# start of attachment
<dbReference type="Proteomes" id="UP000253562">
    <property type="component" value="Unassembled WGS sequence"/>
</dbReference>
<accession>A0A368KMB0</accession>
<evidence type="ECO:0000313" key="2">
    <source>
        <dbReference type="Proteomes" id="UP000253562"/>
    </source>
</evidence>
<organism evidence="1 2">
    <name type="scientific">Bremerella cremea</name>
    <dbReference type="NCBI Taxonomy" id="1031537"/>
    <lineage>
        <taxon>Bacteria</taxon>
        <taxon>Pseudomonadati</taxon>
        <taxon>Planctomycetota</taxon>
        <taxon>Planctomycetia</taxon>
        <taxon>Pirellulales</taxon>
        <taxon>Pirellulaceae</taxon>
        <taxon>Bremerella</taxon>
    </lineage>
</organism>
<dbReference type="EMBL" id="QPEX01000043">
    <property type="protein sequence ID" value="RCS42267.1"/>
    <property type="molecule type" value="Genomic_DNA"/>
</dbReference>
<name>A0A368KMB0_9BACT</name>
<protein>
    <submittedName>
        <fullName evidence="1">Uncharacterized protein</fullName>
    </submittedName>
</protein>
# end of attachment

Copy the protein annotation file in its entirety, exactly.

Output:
<dbReference type="Proteomes" id="UP000253562">
    <property type="component" value="Unassembled WGS sequence"/>
</dbReference>
<accession>A0A368KMB0</accession>
<evidence type="ECO:0000313" key="2">
    <source>
        <dbReference type="Proteomes" id="UP000253562"/>
    </source>
</evidence>
<organism evidence="1 2">
    <name type="scientific">Bremerella cremea</name>
    <dbReference type="NCBI Taxonomy" id="1031537"/>
    <lineage>
        <taxon>Bacteria</taxon>
        <taxon>Pseudomonadati</taxon>
        <taxon>Planctomycetota</taxon>
        <taxon>Planctomycetia</taxon>
        <taxon>Pirellulales</taxon>
        <taxon>Pirellulaceae</taxon>
        <taxon>Bremerella</taxon>
    </lineage>
</organism>
<dbReference type="EMBL" id="QPEX01000043">
    <property type="protein sequence ID" value="RCS42267.1"/>
    <property type="molecule type" value="Genomic_DNA"/>
</dbReference>
<name>A0A368KMB0_9BACT</name>
<protein>
    <submittedName>
        <fullName evidence="1">Uncharacterized protein</fullName>
    </submittedName>
</protein>